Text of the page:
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Ranch and Family History

Ranch & Family History

Ranch and Family History

Princeville Ranch was one of the first cattle ranches in Hawai’i, established during the reign of Kamehameha III.  Cattle roamed these lands 20 years before ranches and cowboy traditions developed in the great American West.  From the 1800’s to today, this verdant land has undergone many changes that contribute to its fascinating history.

EARLY 1800’S – The beginning of the cattle ranch

In 1831, Richard Charlton, British Consul to the Hawaiian Islands, leased lands between Hanalei and Kalihiwai from Governor Kaikioewa of Kaua’i to be used as a cattle ranch. Charlton brought in longhorn cattle from “Norte California” and by 1840 the herd numbered 100 head.  The United States Exploring Expedition thought The Charlton cattle to be finer than from any of the other islands. In 1845, Charlton conveyed the ranch to the Dudoit family, French consul to Hawaii.  During these early ranching days, beef was salted and sold to whalers and butter was exported to the Honolulu markets.

MID 1800’S – Princeville Plantation gets its name

The Ranch lands changed ownership again in 1862 when Robert Crichton Wyllie bought the ranch to add to his already 1700 acres in Hanalei.  At that time he also purchased Mr. Titcomb’s Hanalei sugar plantation, which was then called Emmasville.  Wyllie named his extensive holdings “Princeville Plantation” after the only son of Kamehameha IV and Queen Emma, who visited Hanalei in 1860. Great sadness overcame the entire nation when their son, Prince Albert Edward Kauikeaouli Kaleiopapa, died in 1862.

LATE 1800’S – Overcoming hardship on the ranch

Judge E.H. Allen and group purchased the Princeville lands from Wyllie’s estate in 1867.  Several hardships fell on the new owners, including an outbreak of a bovine disease which forced the owners to destroy the cattle. Allen and group formed the Hanalei Sugar Mill Company but sugarcane proved unprofitable on the north shore due to root rot, a lack of consistent water for irrigating, and the high cost of running a sugar mill. The last crop was harvested in Hanalei in 1893.

A.S. Wilcox —Missionary son

A.S. Wilcox, purchased Princeville Plantation in 1893. He was the son of missionaries Abner and Lucy Wilcox who traveled to Hawaii in the mid 1800’s to teach English and Christianity to the Hawaiian people. A.S. Wilcox was the great-great uncle of the present day operators, the Carswell family. He rented the lower lands of the ranch to Chinese rice farmers and planted imported range grasses on the upper lands for intensive cattle ranching.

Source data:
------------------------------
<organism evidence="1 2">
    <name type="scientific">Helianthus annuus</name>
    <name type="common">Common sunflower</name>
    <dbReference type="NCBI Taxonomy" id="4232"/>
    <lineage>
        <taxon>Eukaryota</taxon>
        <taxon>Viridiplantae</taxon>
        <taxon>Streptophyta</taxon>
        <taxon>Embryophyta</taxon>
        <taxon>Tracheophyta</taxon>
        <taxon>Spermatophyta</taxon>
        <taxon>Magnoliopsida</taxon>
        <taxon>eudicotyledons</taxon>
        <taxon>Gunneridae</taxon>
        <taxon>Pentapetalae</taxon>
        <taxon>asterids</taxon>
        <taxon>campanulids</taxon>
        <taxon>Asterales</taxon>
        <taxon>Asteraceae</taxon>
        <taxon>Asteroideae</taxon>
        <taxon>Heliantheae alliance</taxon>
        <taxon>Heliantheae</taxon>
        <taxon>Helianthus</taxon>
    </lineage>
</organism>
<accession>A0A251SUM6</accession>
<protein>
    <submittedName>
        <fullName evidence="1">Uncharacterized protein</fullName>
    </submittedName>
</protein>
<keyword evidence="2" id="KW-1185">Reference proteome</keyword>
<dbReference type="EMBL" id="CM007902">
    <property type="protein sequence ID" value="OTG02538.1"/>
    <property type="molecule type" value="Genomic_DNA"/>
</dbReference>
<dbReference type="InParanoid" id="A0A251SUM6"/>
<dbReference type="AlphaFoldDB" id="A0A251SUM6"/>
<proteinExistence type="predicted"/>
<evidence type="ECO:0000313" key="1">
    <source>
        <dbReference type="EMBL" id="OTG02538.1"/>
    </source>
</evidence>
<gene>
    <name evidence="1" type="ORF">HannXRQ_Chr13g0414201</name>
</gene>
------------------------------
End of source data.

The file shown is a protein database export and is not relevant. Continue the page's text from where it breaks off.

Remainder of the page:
1900’s – Cattle, pineapple, silk, and other crops

In 1919, Lihue Plantation bought the Princeville ranch lands. They maintained Princeville as a cattle ranch and planted pineapples on part of the upper lands during the 1930’s.  Lihue Plantation finally sold the ranch in 1969.  From 1969 to present, the ownership of the land has changed hands several times with the most recent owners being The Resort Group from Honolulu. Throughout the years, coffee, silk, pineapples, oranges, sugar, rice, taro and other crops were experimented with.  Cattle and taro have outlasted all of them due to the optimum combination of rain and sun.

LATE 1900’S— Carswell Family starts horseback riding

In 1978, Donn “Curly” Carswell and his wife Gale started Po’oku Stables on a portion of the ranch lands, offering horseback riding adventures.  Gale was a descendant of the Wilcox family and was the great-great niece of the previously mentioned Albert Wilcox.  When Curly and Gale started Po’oku Stables, horseback riding was one of the only visitor activities offered on the north shore of Kaua’i.

Hanalei Stampede Rodeo

Curly and Gale started the Hanalei Stampede Rodeo in 1979, a statewide rodeo that ran for 12 years. It was one of the largest rodeos in the state of Hawaii and horses were barged in from all islands for Paniolo to compete.  Although this rodeo was held in August, typically one of the drier months, there were many years that the famous Hanalei rains flooded the arena to create a wild and muddy event.  This rodeo goes down in the history books as one of the most popular rodeos in Hawaii. You will often hear kama’aina from around the state fondly reminiscing about The Hanalei Stampede.